“The night is the hardest time to be alive and 4am knows all my secrets.”
― Poppy Z. Brite
What is insomnia?
In modern culture, “insomnia” means the inability to fall asleep, stay asleep, or both. You may either have occasional insomnia (also called transient insomnia), which only occurs once in a while, or chronic insomnia – a frequent occurrence of sleepless nights. Classic symptoms of insomnia include:
· feeling fatigued during the day or as if you haven’t slept at all
· sleeping for only short periods of time
· mood swings
· lack of concentration
· being awake for most of the night
Insomnia can cause daytime drowsiness and a lack of energy. It can also cause anxiety, depression, or irritability. If you already suffer from these psychological conditions, insomnia will most certainly make them worse. You may have trouble focusing on daily tasks, such as remembering things, learning, and paying attention. Several recent studies show that insomnia is a major contributor to declining productivity in the workforce. Driving while you are sleep deprive also puts you at a greater risk of dozing off at the wheel getting involved in a car accident.
You can assess the severity of your insomnia by taking the Insomnia Severity Index questionnaire.
What causes insomnia?
Usually, insomnia is a symptom of an underlying condition. Common causes include stress related to work or family, or a traumatic event. Chronic insomnia may be caused by shift work or travel across time zones. Poor sleep hygiene and habits can also result on insomnia. For example, watching TV while trying to fall asleep, not having a set bedtime, and drinking caffeinated beverages after 2 pm are just some examples of poor sleep hygiene. Certain prescription and over the counter medications may also cause insomnia.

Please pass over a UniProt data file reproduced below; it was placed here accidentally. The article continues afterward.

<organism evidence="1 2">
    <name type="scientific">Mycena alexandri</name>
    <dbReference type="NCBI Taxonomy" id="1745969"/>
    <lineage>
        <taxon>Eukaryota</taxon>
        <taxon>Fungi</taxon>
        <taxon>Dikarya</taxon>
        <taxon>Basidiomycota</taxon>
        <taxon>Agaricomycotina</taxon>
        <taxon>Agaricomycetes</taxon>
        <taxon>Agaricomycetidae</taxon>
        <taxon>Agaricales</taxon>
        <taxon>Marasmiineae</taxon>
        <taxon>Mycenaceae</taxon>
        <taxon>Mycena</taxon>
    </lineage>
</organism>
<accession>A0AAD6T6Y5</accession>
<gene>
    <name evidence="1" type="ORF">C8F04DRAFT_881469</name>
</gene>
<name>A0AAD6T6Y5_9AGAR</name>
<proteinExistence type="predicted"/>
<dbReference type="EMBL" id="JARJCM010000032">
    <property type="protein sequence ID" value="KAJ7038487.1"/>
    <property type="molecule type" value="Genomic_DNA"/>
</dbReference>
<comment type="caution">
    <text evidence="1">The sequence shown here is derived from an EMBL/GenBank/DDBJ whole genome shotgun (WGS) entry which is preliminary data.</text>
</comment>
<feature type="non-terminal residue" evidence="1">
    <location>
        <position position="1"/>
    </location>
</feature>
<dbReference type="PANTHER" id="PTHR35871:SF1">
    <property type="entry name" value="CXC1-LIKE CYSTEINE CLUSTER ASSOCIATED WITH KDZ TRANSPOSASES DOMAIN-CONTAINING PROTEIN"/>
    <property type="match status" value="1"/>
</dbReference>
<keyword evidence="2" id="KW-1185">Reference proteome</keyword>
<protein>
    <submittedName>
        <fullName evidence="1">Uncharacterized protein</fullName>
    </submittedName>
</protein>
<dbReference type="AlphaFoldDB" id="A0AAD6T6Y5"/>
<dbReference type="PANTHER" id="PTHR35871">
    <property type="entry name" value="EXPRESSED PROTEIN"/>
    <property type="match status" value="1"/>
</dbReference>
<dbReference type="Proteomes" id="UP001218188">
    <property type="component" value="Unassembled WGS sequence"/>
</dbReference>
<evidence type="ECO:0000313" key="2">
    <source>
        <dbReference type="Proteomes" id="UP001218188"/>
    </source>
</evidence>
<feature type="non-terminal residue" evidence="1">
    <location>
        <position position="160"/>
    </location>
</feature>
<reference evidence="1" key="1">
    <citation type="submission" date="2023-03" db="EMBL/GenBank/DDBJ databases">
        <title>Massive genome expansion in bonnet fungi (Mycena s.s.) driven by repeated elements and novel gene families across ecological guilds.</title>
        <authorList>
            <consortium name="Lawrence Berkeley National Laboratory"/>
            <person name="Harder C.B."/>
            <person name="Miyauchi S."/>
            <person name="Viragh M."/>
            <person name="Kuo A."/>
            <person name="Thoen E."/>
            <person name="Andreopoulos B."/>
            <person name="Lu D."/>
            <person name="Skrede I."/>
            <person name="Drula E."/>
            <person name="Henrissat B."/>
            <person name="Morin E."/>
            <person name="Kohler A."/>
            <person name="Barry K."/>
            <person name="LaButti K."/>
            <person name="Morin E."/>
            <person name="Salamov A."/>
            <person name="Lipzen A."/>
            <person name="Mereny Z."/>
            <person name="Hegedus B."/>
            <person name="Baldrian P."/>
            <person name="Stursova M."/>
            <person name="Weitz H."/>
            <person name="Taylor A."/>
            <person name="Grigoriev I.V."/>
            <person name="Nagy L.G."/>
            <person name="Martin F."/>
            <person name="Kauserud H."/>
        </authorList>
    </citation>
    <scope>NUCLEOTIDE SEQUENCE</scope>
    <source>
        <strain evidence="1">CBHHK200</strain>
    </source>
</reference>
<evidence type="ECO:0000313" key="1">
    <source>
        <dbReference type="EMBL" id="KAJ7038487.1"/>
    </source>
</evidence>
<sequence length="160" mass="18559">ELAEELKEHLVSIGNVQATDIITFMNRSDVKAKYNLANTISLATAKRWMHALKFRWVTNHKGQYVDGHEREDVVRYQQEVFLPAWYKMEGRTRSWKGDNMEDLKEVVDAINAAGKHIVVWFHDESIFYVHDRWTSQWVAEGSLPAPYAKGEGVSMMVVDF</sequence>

How is insomnia diagnosed?
You doctor will examine your medical history, including any underlying conditions that may cause insomnia, as well as the medications you are taking, your sleep habits and history. In certain cases, a sleep study may be recommended.
What are the treatment option for insomnia?
Treatment options vary, depending on the severity and frequency. Addressing the underlying cause of insomnia will usually result in significant improvements in sleep quality. Download my FREE book on how to improve sleep naturally. Be wary of over the counter and prescription medication, as they can be harmful and addictive. Along with lifestyle and sleep hygiene changes, there are a number of supplements that can help you get the good night’s sleep. In certain extreme cases of chronic insomnia, cognitive-behavioral therapy (CBT) may be helpful.